Facebook took down the joke Facebook event “Storm Area 51, They Can’t Stop All of Us,” for apparently violating community standards.
The humorous event page on Facebook went viral several weeks ago and attracted massive media attention and was featured in news outlets around the world.
Related Article: 750,000 people join Facebook event to ‘storm’ Area 51: Here’s What Would Happen If People try to Storm Area 51
Before the page was removed, approximately 2 million people had clicked on the page tab saying they would “attend”.
The page was set up by Facebook user Matty Roberts as a tongue-in-cheek attempt to set up a raid on the secretive military base in Nevada—and it quickly took the internet by storm, with more than 2 million people saying they were going to attend.
Despite its comic nature, the group grew to such a size that the U.S. Air Force (USAF) felt compelled to issue an ominous warning to anyone who was actually thinking of going ahead with the plan on the stated date of September 20.
Related Article: Feds Warn Alien Seekers UFO enthusiasts against storming Area 51
Roberts said he was still in the dark as to why the event was removed and says the social network also took down another page which he was using to try and organize a genuine festival on the same day somewhere away from Area 51.
“I never got any reason behind the event being removed,” he told CNET. “I think it’s pretty reckless of Facebook, especially because I’m trying to direct people away from storming the base. And now I’ve lost my entire audience.”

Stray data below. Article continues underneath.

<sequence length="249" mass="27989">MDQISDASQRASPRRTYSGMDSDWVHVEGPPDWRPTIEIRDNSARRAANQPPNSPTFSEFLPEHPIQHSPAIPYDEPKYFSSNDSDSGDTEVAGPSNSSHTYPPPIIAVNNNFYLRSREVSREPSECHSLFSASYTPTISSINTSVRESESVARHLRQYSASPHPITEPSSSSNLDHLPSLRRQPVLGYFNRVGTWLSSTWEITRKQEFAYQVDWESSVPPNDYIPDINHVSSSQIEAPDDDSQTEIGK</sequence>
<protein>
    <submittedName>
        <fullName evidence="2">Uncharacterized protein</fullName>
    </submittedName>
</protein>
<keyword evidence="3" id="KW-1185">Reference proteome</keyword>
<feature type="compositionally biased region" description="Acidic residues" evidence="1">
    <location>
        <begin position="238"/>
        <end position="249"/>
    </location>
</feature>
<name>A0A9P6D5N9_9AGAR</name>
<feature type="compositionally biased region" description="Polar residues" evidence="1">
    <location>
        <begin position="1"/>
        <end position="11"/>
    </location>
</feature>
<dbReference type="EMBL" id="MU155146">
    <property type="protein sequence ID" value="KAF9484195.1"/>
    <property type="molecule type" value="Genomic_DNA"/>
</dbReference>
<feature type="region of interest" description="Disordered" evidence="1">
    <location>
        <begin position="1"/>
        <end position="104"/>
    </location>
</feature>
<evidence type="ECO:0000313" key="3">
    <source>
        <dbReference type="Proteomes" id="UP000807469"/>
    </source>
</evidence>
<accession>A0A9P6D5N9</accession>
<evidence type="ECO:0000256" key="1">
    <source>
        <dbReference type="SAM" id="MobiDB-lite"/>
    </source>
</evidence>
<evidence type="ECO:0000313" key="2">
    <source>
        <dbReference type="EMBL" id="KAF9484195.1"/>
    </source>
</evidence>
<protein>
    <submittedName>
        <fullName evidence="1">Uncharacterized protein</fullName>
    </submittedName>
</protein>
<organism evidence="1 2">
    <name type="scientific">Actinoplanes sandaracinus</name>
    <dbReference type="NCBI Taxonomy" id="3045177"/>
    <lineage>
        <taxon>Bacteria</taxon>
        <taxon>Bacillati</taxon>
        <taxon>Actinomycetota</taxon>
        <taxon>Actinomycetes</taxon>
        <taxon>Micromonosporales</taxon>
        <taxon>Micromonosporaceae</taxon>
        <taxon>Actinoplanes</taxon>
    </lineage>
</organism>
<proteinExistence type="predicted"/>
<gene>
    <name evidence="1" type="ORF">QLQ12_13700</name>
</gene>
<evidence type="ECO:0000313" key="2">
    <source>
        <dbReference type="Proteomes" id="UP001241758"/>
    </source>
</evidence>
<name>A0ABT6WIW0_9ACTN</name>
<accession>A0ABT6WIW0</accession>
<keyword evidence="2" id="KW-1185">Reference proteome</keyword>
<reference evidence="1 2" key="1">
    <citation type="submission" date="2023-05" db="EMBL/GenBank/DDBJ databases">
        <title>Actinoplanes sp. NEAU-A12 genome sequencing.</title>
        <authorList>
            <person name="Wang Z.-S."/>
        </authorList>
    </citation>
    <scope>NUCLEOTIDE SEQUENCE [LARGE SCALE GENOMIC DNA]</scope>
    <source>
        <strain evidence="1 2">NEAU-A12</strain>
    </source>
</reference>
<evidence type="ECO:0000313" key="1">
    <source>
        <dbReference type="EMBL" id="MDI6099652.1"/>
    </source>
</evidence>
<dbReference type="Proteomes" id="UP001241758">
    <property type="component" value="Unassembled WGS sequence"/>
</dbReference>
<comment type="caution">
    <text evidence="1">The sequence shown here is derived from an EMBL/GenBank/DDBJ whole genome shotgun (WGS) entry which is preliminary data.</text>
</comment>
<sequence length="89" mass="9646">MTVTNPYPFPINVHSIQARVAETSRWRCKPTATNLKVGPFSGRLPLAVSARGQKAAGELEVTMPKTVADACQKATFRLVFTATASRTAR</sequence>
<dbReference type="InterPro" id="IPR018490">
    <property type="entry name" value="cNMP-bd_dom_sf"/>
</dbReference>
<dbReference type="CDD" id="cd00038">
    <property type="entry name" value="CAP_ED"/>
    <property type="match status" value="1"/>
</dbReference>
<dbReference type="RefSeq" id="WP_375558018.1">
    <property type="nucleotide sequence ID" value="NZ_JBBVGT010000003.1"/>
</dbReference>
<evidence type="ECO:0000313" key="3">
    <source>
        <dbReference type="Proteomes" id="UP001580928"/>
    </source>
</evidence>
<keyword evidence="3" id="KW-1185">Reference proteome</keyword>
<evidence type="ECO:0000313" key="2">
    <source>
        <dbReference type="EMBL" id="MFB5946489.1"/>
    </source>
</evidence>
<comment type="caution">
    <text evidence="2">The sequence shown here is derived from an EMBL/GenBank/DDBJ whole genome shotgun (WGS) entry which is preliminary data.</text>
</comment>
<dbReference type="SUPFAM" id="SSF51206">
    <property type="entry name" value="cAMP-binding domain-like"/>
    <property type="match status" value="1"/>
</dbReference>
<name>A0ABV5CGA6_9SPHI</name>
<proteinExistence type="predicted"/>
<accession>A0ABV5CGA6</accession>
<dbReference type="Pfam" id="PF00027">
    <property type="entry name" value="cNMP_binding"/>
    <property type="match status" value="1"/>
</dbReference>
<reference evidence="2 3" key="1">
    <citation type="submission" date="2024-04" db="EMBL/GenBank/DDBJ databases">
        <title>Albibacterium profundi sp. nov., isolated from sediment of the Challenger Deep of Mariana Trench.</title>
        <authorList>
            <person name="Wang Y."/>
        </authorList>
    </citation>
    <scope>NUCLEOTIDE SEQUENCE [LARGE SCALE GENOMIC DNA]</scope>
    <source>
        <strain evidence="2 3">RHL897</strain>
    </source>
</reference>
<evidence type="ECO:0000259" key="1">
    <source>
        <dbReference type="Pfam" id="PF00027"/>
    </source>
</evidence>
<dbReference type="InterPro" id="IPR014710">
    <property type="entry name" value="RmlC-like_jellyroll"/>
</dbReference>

“With the removal of the original event it said that I could contest the takedown, but in reality, there was no option for me to do that,” Roberts told Newsweek. “I created a sister event which amassed around 15,000 RSVP’s before getting deleted 24 hours [later.] I then created a third event, completely unrelated to ‘storming’—as it’s entirely focused on the arts and education festival—which was also deleted in under three hours. The final two takedowns had no reason given for their deletion—no notification that they’d been deleted—they just disappeared. It spooked me out. We need to be able to let the public know what to do on September 20th.”
However, after a couple of days being offline, the original event now appears to be back online.
“We will all meet up at the Area 51 Alien Center tourist attraction and coordinate our entry. If we Naruto run, we can move faster than their bullets,” the event description reads, referring to a Japanese Manga character. “Let’s see them aliens.”
Facebook’s move to take down the page has sparked some humorous and wild conspiracy theories online.
Area 51 is a highly classified zone around 150 miles from Las Vegas, Nevada, a detachment of the famed Edwards Air Force Base. No one really knows what the base is used for, but it’s speculated to be a location for aircraft development, and as such Area 51 has become synonymous with alien conspiracies. The most popular involve alien spaceships or aliens themselves, all allegedly kept within the classified zone.
The location reportedly received its name when, in 1951, the remains of the alleged Roswell UFO (said to have crashed in 1947) were brought to the base. In 2013, the CIA issued a 355-page declassified report detailing the birth of Area 51 and the U-2 spy planes developed and tested there.